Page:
Vince Cable
Whoops. B-BBC contributor Alan detects a rather fishy smell about a BBC claim leading their news today,,, 
“BBC are claiming that their hero Vince Cable’s letter was leaked to them:

‘Vince Cable has called for Royal Bank of Scotland (RBS) to be split up, in a letter leaked to the BBC.’ 

But according to this comment in the Telegraph the letter was published in full by the FT over 3 weeks ago.

‘This was published in full in the FT three weeks ago, so pray tell me how and why is this now ‘news’.
You’d expect it from the comerstose BBC but the DT really!’ 

The FT: (behind paywall)
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16 Responses to BBC BEHIND THE TIMES..

  1. Martin says:

    Is it true the BBC are now going after Sky News over phone hacking or something? I’ve seen some report somewhere about the BBC digging up some 12 year old story.


  2. Merlin says:

    This is Disgusting, frightening and appalling.  The left wing media cover up is disgusting.


  3. Span Ows says:

    It was Peston’s scoop…he’s done it again! …NOT!


  4. Dez says:

    Another outstanding post from David Dunce and his pet rabbit.

    “…a rather fishy smell…according to this comment…”

    The FT published some quotes; it didn’t have the letter in full.

    That would of taken you all of 30 seconds to find out


  5. Umbongo says:

    Why don’t they just rename Today as Today with Vince and broadcast ad infinitum all Vince’s stale lefty suggestions direct without having to recycle stories from the FT?  Meanwhile the celebrations on Today continued from yesterday when Vince’s recommendation concerning a mansion tax were applauded by Evan.    
    I notice our resident troll implies that, since the original leak via the FT got such little traction, Vince re-leaked the letter to the BBC.  Now, why would he do that?  Is it because he would be assured that any crap from the left – and particularly from the BBC’s favourite failed economist and useless business secretary – is grist for the BBC mill?  Well, if this was Vince’s intention, for once, he got it right.  However, typically for Vince, he got it hopelessly wrong the first time round by thinking the FT would make a silk purse out of this sow’s ear.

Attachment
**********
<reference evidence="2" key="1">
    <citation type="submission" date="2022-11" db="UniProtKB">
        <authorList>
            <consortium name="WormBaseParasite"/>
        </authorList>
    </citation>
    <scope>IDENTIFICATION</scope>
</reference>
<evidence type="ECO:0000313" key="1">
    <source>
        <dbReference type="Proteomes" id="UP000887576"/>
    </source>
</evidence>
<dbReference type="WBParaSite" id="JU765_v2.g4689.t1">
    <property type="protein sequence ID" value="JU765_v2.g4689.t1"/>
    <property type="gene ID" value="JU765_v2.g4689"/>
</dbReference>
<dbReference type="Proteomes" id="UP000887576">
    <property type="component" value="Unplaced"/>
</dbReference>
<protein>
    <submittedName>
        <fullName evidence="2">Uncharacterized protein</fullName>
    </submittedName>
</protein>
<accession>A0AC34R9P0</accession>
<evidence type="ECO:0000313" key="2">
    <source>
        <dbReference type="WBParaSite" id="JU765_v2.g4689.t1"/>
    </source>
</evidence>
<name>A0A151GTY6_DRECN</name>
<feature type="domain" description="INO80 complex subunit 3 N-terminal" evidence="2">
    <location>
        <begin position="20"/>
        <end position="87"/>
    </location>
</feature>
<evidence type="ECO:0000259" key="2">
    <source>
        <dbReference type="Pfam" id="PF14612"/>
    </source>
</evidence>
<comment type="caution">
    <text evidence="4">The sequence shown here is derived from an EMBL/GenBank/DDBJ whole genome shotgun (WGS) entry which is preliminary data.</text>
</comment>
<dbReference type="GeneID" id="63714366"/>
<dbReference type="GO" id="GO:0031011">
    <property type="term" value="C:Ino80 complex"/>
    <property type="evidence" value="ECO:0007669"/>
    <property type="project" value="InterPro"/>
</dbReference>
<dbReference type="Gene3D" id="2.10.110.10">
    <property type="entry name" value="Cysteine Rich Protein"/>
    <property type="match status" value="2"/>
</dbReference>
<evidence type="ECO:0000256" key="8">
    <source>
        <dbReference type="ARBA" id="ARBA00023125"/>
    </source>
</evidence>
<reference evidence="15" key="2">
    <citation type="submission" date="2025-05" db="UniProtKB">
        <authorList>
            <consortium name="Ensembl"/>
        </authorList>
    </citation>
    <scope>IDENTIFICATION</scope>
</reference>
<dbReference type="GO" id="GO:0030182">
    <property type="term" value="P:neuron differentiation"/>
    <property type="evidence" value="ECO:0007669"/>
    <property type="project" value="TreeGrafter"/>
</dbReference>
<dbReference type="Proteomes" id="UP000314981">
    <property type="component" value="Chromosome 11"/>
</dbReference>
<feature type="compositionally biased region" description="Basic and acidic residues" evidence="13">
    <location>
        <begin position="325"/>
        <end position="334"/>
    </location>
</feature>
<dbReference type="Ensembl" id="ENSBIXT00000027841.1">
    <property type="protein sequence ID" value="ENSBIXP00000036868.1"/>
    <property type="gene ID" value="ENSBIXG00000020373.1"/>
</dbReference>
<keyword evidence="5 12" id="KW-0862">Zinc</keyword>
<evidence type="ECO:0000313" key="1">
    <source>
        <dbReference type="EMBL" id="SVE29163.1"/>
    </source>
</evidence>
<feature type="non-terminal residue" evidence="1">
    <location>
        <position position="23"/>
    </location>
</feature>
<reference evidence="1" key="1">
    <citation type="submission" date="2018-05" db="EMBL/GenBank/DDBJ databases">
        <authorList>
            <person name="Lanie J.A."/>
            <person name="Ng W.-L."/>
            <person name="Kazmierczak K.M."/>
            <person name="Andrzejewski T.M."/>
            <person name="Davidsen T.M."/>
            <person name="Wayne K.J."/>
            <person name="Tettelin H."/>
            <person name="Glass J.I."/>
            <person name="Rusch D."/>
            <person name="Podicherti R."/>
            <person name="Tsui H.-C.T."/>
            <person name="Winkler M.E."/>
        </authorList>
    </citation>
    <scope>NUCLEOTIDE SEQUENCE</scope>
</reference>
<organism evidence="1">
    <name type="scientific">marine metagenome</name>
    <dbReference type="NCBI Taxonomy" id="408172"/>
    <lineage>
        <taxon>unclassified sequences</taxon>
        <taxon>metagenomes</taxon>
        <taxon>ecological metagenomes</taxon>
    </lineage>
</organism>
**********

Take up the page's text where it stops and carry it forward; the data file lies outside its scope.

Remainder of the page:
• TheGeneral says:

      Maybe it was something to do with the news yesterday that Carmaker Nissan is to build a new model at its Sunderland factory, with investment of £125m, which it says will create 2000 jobs.
      Or reports that Britain’s economy is to grow stronger than the rest of Europe.
      This will just not do. Miliband and Balls are constantly telling us, mainly through the platform of the BBC, that the Government is cutting too fast and too deep at the expense of growth, jobs and foreign investment. Got to try to surpress any good news, so lets re-release an old story to occupy the headlines.


      • Umbongo says:

        The General

        But that’s not bias, it’s the BBC’s famous “balance”.  I’m sure, if you complained, the Today editor would claim that he “got it about right”.


  6. TheGeneral says:

    It wasn’t just the ‘Today’ program, it was all over every BBC station yesterday afternoon within hours of the Nissan good news.


  7. David Preiser (USA) says: